This is Aloe 'Erik the Red' in full flower. It has shown impressive growth ever since I planted it in March 2014 from a #5 can. In the winter of 2014/15 it had one flower stalk, last year two, and this year three.  

Sunday, March 12, 2017

Aloe wonderland at Jurupa Mountains Discovery Center in Southern California

I would never have known about the Jurupa Mountains Discovery Center (JMDC) on edge of Riverside if it hadn't been for my friend Luisa. She lives 45 minutes from there and loves the place. It turns out the many locals don't know about the JMDC either although they're familiar with the giant mammoth figure on the hillside off the 60 freeway. 

The mammoth may be the JMDC's calling card but it's not the only giant sculpture. There are dinosaurs aplenty. I don't know the exact story of how they came to be, but not surprisingly, they're very popular with kids. And the JMDC has a range of programs and activies that appeal to this core group, including school programs (in 2014, 9000 school children visited the JMDC on field trips). A small but excellent Earth Science Museum features fossils, Native American artifacts, minerals and dinosaur eggs, many collected in the Inland Empire.

As whimsical as the dinosaurs are, the main attraction for me were the gardens. And as you can see right at the entrance, where the first set of photos was taken, it's all about succulents.

Wednesday, March 8, 2017

Whirlwind trip to the Southern California desert--Palm Springs and beyond

Last week I made a whirlwind trip to Southern California to visit with friends from Portland who were renting a condo in Palm Springs. It truly was a crazy trip: drive down Thursday, drive back Sunday. But I love road trips, and I love the desert, so how could I say no? Especially when I had the opportunity to combine it with a brief visit with another friend, Luisa of Crow and Raven.

I saw wonderful gardens and plants, I took lots of photos, and I will have quite a few dedicated posts. For now, I want to tease you with a few collages.

My first stop was at Jurupa Mountains Discovery Center in Riverside. I met up with Luisa in the afternoon, and we enjoyed photographing the succulents (the aloes were in full bloom!) and shopping in the nursery.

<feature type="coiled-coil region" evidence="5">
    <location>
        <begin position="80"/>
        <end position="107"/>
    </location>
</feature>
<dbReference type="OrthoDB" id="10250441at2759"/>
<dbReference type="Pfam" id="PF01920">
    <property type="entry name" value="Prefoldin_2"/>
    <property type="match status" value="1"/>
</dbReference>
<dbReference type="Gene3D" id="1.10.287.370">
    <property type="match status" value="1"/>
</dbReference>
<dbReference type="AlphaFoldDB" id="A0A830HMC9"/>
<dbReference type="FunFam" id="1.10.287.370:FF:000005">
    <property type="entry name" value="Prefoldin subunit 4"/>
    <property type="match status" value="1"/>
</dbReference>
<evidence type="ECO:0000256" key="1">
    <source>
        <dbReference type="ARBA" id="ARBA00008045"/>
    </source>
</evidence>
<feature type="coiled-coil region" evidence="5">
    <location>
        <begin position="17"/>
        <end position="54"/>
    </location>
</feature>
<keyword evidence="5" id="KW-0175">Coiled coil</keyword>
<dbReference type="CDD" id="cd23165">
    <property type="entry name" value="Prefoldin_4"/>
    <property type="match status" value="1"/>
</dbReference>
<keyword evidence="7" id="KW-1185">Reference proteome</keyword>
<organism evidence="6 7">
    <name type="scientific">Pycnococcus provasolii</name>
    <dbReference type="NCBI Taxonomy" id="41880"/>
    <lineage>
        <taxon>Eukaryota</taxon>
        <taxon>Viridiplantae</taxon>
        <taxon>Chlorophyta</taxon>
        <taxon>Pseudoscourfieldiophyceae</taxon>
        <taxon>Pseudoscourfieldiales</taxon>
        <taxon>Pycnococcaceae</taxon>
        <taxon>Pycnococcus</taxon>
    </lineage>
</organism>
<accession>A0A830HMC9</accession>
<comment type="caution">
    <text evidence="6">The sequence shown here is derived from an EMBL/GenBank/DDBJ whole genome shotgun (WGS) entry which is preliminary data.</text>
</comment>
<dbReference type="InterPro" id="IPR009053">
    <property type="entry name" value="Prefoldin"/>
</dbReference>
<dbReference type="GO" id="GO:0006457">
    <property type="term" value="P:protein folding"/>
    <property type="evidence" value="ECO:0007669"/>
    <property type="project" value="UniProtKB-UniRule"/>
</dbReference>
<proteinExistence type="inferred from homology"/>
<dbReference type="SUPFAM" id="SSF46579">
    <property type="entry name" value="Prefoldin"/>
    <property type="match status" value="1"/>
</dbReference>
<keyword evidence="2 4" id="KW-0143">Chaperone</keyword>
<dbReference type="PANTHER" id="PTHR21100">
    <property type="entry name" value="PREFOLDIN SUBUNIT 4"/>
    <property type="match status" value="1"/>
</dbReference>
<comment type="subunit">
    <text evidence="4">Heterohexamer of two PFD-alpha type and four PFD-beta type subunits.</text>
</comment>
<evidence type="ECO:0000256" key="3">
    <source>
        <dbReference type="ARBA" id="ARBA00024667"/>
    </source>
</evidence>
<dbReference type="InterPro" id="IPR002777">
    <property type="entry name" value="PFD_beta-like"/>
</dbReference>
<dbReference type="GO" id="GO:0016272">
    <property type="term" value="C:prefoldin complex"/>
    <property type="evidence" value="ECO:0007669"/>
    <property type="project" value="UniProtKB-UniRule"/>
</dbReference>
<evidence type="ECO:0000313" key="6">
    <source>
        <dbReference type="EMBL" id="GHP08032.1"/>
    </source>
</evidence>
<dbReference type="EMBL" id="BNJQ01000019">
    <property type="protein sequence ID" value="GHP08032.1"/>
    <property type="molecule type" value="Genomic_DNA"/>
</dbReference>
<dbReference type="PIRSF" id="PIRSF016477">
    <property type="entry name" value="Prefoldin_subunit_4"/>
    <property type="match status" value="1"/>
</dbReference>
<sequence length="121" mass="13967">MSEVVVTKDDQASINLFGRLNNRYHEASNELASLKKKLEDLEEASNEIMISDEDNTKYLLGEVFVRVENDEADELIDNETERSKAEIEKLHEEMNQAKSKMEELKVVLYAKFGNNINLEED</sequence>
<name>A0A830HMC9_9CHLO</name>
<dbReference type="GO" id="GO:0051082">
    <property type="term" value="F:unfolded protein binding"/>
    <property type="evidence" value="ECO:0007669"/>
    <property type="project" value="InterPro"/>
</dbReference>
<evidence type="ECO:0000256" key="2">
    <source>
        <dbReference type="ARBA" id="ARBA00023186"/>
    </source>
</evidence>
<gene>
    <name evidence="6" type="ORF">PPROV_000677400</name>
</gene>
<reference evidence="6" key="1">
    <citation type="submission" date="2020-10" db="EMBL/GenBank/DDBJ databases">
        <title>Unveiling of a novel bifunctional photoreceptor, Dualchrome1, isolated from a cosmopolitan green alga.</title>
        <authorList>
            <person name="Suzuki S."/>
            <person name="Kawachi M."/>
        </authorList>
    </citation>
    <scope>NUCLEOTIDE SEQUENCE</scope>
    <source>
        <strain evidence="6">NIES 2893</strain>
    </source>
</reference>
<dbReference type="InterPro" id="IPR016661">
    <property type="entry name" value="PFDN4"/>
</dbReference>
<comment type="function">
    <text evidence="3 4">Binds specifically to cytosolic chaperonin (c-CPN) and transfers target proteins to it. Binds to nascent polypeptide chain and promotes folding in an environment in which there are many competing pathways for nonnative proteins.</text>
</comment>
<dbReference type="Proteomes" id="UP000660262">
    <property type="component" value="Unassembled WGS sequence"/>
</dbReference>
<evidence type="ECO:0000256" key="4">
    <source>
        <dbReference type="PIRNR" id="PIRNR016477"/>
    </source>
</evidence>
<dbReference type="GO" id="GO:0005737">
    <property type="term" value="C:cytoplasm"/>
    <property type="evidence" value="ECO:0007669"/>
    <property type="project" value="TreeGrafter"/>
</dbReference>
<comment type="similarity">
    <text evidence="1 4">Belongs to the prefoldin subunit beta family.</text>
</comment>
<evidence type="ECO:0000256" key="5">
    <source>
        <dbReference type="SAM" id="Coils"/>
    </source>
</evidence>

Friday, March 3, 2017

Index: Trip to Palm Springs, March 2017

Here is a listing of all posts about my trip to Palm Springs (March 2 to March 5, 2017):

Still to come:

3/4/17: Mariscal Cactus & Succulents, Desert Hot Springs
3/4/17: Sunlands Cactus Nursery, Indio Hills
3/4/17: Thousand Palms Oasis, Thousand Palms
3/4/17: Private streetside garden, Palm Springs
3/5/17: Los Angeles Country Arboretum & Botanic Garden, Arcadia

Thursday, March 2, 2017

Agave order from Plant Delights Nursery

Like many of you, I've been a big fan of Plant Delights Nursery in Raleigh, North Carolina for a number of years. Even if you've never ordered from them, you're probably familiar with their catalog—easily the most unique and entertaining plant catalog in the country.

Owner Tony Avent is one of the world's leading plantmen, a true renaissance guy. To get an idea of what he's done and where he's been, check these plant expedition logs. Among many other plant categories, he's considered an expert in agaves. Plant Delights has introduced many agave cultivars over the years, including 'Silver Surfer', 'Arizona Star' and 'Frostbite'.

The 2017 catalog is particularly rich in new Agave and ×Mangave cultivars. Take a look here. The entire range of agaves and mangaves currently available is here. I placed an order when the 2017 catalog came out a few months ago, and today my plants arrived. For a plant lover, few things are as exciting as receiving a package like this in the mail:

Tuesday, February 28, 2017

UC Davis aloes—2/26/17 update

The UC Davis campus has quite a few aloe plantings that I like to keep an eye on. These are not in the Arboretum but rather on the main campus so students walk by them every day.

Last year, the peak of the bloom was in early February. Overall, it was a very good year for flowers.

This year we're several weeks behind schedule because of the long periods of rain and the attendant lack of sunshine. In addition, some species, most notably Aloe hereroensis, were set back both by frost and an excess of rain. I don't think any of the Aloe hereroensis on campus will bloom normally this year; just like mine, their flowers sustained heavy frost damage.

Let's start at the Botanical Conservatory greenhouses on Kleiber Hall Drive:

Aloe ferox hyb rid (left), Aloe arborescens and many more

Sunday, February 26, 2017

Lake Berryessa Glory Hole

Located less than 30 miles from our house, Lake Berryessa is the 7th largest reservoir in California. Like all lakes, its water level has risen significantly in recent months as a result of the wettest winter California has had in decades. However, unlike Lake Oroville whose dam spillway threatened to collapse, which would have flooded downstream communities as far away as Sacramento, Lake Berryessa has been in the news this past week for something much more positive: On February 16, the lake level reached 440 ft--enough for water to flow into its spillway.